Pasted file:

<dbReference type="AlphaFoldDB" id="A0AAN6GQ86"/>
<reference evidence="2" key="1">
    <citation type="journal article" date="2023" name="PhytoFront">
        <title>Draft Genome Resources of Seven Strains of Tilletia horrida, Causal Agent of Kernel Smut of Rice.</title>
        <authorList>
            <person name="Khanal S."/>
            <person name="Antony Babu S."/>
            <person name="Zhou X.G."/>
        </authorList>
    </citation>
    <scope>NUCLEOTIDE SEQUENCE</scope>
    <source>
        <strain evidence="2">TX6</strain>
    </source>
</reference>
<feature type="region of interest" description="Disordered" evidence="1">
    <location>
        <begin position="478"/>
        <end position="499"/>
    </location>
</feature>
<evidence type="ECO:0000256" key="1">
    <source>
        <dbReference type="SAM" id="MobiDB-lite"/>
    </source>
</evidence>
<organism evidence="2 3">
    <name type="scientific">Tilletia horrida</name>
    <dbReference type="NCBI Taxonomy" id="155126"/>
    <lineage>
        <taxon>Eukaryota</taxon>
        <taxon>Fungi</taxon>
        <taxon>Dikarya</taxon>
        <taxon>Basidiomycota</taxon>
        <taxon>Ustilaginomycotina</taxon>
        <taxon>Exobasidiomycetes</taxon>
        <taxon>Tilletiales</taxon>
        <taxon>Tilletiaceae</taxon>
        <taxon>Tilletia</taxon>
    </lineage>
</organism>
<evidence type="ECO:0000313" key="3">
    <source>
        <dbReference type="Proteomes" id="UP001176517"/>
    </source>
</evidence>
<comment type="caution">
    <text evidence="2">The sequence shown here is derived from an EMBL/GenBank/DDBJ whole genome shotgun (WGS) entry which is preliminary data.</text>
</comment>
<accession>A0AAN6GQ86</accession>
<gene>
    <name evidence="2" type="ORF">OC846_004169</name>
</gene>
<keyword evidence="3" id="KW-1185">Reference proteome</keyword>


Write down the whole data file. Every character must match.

<dbReference type="AlphaFoldDB" id="A0AAN6GQ86"/>
<reference evidence="2" key="1">
    <citation type="journal article" date="2023" name="PhytoFront">
        <title>Draft Genome Resources of Seven Strains of Tilletia horrida, Causal Agent of Kernel Smut of Rice.</title>
        <authorList>
            <person name="Khanal S."/>
            <person name="Antony Babu S."/>
            <person name="Zhou X.G."/>
        </authorList>
    </citation>
    <scope>NUCLEOTIDE SEQUENCE</scope>
    <source>
        <strain evidence="2">TX6</strain>
    </source>
</reference>
<feature type="region of interest" description="Disordered" evidence="1">
    <location>
        <begin position="478"/>
        <end position="499"/>
    </location>
</feature>
<evidence type="ECO:0000256" key="1">
    <source>
        <dbReference type="SAM" id="MobiDB-lite"/>
    </source>
</evidence>
<organism evidence="2 3">
    <name type="scientific">Tilletia horrida</name>
    <dbReference type="NCBI Taxonomy" id="155126"/>
    <lineage>
        <taxon>Eukaryota</taxon>
        <taxon>Fungi</taxon>
        <taxon>Dikarya</taxon>
        <taxon>Basidiomycota</taxon>
        <taxon>Ustilaginomycotina</taxon>
        <taxon>Exobasidiomycetes</taxon>
        <taxon>Tilletiales</taxon>
        <taxon>Tilletiaceae</taxon>
        <taxon>Tilletia</taxon>
    </lineage>
</organism>
<evidence type="ECO:0000313" key="3">
    <source>
        <dbReference type="Proteomes" id="UP001176517"/>
    </source>
</evidence>
<comment type="caution">
    <text evidence="2">The sequence shown here is derived from an EMBL/GenBank/DDBJ whole genome shotgun (WGS) entry which is preliminary data.</text>
</comment>
<accession>A0AAN6GQ86</accession>
<gene>
    <name evidence="2" type="ORF">OC846_004169</name>
</gene>
<keyword evidence="3" id="KW-1185">Reference proteome</keyword>